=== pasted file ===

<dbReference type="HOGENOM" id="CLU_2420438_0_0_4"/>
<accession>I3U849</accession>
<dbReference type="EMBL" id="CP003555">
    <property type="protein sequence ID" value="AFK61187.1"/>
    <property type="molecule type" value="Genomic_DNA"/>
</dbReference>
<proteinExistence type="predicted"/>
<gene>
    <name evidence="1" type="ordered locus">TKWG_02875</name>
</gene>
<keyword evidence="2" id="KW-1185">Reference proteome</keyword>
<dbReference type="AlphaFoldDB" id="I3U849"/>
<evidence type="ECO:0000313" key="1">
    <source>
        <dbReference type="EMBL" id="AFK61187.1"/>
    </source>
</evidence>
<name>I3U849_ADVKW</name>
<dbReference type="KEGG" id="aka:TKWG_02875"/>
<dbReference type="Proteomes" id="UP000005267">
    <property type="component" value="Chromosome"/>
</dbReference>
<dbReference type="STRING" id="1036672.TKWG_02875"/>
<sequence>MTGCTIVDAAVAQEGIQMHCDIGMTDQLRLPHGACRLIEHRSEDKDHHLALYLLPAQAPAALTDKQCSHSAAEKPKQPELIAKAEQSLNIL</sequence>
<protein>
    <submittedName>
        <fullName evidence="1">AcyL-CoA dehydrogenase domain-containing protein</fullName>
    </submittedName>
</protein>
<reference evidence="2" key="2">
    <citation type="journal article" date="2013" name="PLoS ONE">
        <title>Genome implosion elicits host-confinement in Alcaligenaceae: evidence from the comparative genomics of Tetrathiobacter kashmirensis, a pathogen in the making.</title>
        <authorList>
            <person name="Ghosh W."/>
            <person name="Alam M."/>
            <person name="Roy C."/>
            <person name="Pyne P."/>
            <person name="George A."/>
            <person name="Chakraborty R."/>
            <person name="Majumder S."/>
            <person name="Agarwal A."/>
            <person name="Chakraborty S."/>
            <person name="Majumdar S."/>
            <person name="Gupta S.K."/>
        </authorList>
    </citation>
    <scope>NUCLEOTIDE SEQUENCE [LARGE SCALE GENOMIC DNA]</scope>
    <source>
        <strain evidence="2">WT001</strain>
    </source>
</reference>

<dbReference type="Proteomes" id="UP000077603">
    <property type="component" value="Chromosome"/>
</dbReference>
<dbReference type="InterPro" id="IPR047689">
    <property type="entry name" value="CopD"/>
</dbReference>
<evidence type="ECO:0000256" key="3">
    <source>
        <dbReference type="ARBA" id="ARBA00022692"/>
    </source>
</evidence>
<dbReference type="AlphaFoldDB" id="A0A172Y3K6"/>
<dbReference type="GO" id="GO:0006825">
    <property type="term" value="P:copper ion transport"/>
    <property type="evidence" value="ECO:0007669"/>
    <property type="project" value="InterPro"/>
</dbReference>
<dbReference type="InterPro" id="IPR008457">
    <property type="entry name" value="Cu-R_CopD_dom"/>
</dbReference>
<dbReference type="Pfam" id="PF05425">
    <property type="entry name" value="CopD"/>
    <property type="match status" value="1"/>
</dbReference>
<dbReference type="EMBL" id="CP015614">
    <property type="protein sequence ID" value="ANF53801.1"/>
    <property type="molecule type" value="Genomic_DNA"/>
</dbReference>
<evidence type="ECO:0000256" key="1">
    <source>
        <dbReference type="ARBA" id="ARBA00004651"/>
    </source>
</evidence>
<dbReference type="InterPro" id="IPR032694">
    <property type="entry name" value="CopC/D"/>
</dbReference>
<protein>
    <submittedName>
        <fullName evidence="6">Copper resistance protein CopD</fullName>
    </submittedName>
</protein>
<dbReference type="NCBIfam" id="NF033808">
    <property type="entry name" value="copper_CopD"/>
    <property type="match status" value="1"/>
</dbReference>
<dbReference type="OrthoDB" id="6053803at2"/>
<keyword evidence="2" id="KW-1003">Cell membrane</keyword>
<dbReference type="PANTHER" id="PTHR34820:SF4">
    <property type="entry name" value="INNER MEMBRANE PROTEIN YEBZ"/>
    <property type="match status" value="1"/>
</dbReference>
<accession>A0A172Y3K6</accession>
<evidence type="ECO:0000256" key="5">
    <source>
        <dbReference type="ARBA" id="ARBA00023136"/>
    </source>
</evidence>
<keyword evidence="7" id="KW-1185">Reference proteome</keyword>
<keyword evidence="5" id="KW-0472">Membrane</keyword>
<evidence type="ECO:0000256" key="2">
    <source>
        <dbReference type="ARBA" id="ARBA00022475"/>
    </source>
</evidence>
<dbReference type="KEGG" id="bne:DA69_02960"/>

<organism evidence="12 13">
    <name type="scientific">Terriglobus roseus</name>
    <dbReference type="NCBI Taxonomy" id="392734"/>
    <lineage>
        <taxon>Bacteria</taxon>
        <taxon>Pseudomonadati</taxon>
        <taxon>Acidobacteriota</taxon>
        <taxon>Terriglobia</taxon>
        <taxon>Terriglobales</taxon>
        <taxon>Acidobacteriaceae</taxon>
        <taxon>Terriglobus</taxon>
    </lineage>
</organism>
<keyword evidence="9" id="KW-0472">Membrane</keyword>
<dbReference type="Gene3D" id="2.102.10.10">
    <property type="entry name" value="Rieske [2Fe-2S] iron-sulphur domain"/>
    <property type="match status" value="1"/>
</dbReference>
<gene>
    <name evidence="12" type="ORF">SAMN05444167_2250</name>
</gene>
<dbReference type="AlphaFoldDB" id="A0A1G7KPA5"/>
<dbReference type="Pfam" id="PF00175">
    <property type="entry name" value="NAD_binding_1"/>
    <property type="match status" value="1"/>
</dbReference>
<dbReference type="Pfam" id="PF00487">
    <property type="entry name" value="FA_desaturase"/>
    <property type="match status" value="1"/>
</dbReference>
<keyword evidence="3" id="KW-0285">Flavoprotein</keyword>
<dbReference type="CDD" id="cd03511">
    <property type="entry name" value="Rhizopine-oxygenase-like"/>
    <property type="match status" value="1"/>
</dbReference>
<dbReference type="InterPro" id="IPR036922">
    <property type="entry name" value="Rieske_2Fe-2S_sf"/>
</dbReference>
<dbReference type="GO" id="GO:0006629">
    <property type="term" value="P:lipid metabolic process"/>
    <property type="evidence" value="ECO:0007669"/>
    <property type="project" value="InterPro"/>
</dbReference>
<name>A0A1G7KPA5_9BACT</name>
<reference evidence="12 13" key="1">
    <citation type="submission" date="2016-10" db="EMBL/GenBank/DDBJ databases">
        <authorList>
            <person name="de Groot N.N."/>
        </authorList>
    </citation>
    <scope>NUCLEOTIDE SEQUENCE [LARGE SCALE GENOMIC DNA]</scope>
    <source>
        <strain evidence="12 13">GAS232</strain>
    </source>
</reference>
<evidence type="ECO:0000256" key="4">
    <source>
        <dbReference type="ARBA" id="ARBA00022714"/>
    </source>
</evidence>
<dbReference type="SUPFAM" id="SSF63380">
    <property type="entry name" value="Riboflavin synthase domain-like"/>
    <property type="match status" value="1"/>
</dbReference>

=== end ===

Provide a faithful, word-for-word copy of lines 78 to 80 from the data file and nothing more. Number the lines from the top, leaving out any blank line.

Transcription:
    <property type="molecule type" value="Genomic_DNA"/>
</dbReference>
<evidence type="ECO:0000256" key="1">